These are arguments that can be applied to every item:

  • name - the display name of the item. All underscores will be replaced with spaces and you can use & color codes. If you want to specifically say that the item must not have any name, use none keyword.

  • lore - text under the item's name. Default styling of lore is purple and italic. All underscores will be replaced with spaces and you can use & color codes. To make a new line use ; character. If you require the item not to have lore at all, use none keyword. By default lore will match only if all lines are exactly the same. If you want to accept all items which contain specified lines (and/or more lines), add lore-containing argument to the instruction string.

  • enchants - a list of enchantments and their levels. Each enchantment consists of these things, separated by colons:

    • name
    • level (a positive number)

    For example damage_all:3 is Sharpness III. You can specify additional enchantments by separating them with commas.

    You can require the item not to have any enchantments by using none keyword. You can also add +/- character to the enchantment level to make the check require levels greater/less (and equal) than specified. If you don't care about the level, replace the number with a question mark.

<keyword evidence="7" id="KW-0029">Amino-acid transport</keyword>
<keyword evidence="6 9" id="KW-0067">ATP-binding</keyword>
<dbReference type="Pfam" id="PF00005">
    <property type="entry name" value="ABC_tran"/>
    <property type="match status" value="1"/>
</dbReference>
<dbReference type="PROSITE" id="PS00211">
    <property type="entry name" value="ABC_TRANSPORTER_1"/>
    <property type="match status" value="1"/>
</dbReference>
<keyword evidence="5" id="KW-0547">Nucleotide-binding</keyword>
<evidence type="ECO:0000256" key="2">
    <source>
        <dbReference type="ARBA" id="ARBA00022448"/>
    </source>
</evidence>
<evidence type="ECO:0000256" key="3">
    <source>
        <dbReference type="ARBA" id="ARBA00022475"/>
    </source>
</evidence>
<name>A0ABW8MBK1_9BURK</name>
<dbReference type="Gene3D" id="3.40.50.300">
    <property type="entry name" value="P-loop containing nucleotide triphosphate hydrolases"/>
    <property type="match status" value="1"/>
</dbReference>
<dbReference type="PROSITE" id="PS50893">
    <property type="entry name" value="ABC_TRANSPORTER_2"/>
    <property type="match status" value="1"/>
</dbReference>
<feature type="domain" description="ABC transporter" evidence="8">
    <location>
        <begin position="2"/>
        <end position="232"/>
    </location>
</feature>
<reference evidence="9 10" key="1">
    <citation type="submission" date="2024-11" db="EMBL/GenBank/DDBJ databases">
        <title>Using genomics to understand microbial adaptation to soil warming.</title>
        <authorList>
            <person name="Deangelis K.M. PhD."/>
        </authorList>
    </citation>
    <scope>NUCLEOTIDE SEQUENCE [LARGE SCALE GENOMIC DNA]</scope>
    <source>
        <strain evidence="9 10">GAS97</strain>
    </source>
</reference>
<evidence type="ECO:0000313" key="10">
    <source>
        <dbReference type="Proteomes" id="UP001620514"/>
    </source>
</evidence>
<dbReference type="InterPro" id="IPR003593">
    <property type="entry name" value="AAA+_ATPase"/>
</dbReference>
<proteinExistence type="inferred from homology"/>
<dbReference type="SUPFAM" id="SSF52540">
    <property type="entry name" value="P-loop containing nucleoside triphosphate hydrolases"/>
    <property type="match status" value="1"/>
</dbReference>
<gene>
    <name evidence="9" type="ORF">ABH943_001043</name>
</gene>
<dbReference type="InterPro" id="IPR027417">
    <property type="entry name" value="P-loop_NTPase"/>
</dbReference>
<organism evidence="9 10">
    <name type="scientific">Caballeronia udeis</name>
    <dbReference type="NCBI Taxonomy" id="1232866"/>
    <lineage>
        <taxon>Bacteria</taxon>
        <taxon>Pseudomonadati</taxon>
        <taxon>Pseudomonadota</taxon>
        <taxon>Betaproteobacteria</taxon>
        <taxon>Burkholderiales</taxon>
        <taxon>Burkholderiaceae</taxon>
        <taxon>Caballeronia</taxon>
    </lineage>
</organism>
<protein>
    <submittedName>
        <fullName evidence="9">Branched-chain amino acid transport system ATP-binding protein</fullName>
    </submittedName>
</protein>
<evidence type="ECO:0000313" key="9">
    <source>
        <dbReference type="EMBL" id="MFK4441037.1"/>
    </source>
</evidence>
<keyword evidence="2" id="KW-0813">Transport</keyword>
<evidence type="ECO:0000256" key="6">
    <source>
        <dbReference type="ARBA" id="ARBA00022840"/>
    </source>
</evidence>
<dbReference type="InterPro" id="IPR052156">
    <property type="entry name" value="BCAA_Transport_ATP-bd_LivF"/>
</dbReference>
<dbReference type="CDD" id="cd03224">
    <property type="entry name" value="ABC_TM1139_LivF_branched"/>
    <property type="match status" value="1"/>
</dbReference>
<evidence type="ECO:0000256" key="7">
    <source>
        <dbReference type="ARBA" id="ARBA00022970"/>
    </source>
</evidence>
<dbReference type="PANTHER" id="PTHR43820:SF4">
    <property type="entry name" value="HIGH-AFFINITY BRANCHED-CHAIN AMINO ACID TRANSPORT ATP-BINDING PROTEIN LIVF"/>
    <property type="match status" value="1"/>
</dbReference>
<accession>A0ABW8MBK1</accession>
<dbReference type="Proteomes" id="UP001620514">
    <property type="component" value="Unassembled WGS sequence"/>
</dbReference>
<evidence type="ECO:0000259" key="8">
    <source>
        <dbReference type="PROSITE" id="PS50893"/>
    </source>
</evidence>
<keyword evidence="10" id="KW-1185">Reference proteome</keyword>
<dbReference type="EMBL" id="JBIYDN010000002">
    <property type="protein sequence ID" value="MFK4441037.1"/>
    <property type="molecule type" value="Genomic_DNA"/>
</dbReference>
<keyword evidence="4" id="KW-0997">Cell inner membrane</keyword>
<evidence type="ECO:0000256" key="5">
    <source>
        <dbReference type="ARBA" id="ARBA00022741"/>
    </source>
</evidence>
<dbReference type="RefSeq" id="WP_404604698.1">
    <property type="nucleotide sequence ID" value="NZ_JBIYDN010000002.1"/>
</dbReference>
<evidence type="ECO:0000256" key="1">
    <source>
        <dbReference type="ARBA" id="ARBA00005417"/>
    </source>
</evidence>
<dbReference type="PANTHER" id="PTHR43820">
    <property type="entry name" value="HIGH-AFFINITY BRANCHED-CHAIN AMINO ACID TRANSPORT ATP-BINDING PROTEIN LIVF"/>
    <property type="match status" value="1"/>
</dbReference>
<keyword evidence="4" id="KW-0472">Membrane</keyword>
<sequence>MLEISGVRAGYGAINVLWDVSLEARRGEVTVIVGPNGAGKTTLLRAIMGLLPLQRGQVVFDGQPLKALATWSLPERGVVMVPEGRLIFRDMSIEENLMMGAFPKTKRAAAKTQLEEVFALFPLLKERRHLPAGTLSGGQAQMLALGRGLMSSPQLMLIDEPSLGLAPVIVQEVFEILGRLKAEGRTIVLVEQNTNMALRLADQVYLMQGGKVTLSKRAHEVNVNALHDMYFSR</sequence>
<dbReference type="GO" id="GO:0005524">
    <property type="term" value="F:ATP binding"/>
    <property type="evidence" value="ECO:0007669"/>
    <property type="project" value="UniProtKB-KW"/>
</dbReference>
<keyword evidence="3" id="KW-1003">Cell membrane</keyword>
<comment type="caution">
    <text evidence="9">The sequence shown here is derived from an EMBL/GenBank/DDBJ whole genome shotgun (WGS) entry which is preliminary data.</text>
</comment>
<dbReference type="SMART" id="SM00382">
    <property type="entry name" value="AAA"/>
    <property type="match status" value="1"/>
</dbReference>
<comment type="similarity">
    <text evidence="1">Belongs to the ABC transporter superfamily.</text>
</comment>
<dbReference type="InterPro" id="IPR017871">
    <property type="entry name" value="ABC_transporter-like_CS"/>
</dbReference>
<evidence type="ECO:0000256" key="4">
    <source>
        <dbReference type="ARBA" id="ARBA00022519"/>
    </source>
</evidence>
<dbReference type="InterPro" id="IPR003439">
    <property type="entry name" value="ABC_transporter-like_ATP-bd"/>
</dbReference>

By default, all specified enchantments are required. If you want to check if the item contains a matching enchantment (and/or more enchants), add enchants-containing argument to the instruction string. Each specified enchantment will be required on the item by default unless you prefix its name with none-, for example none-knockback means that the item must not have any knockback enchantment. Do not use none- prefix unless you're using enchants-containing argument, it doesn't make any sense and will break the check!

  • unbreakable - this makes the item unbreakable. You can specify it either as unbreakable or unbreakable:true to require an item to be unbreakable. If you want to check if the item is breakable, use unbreakable:false.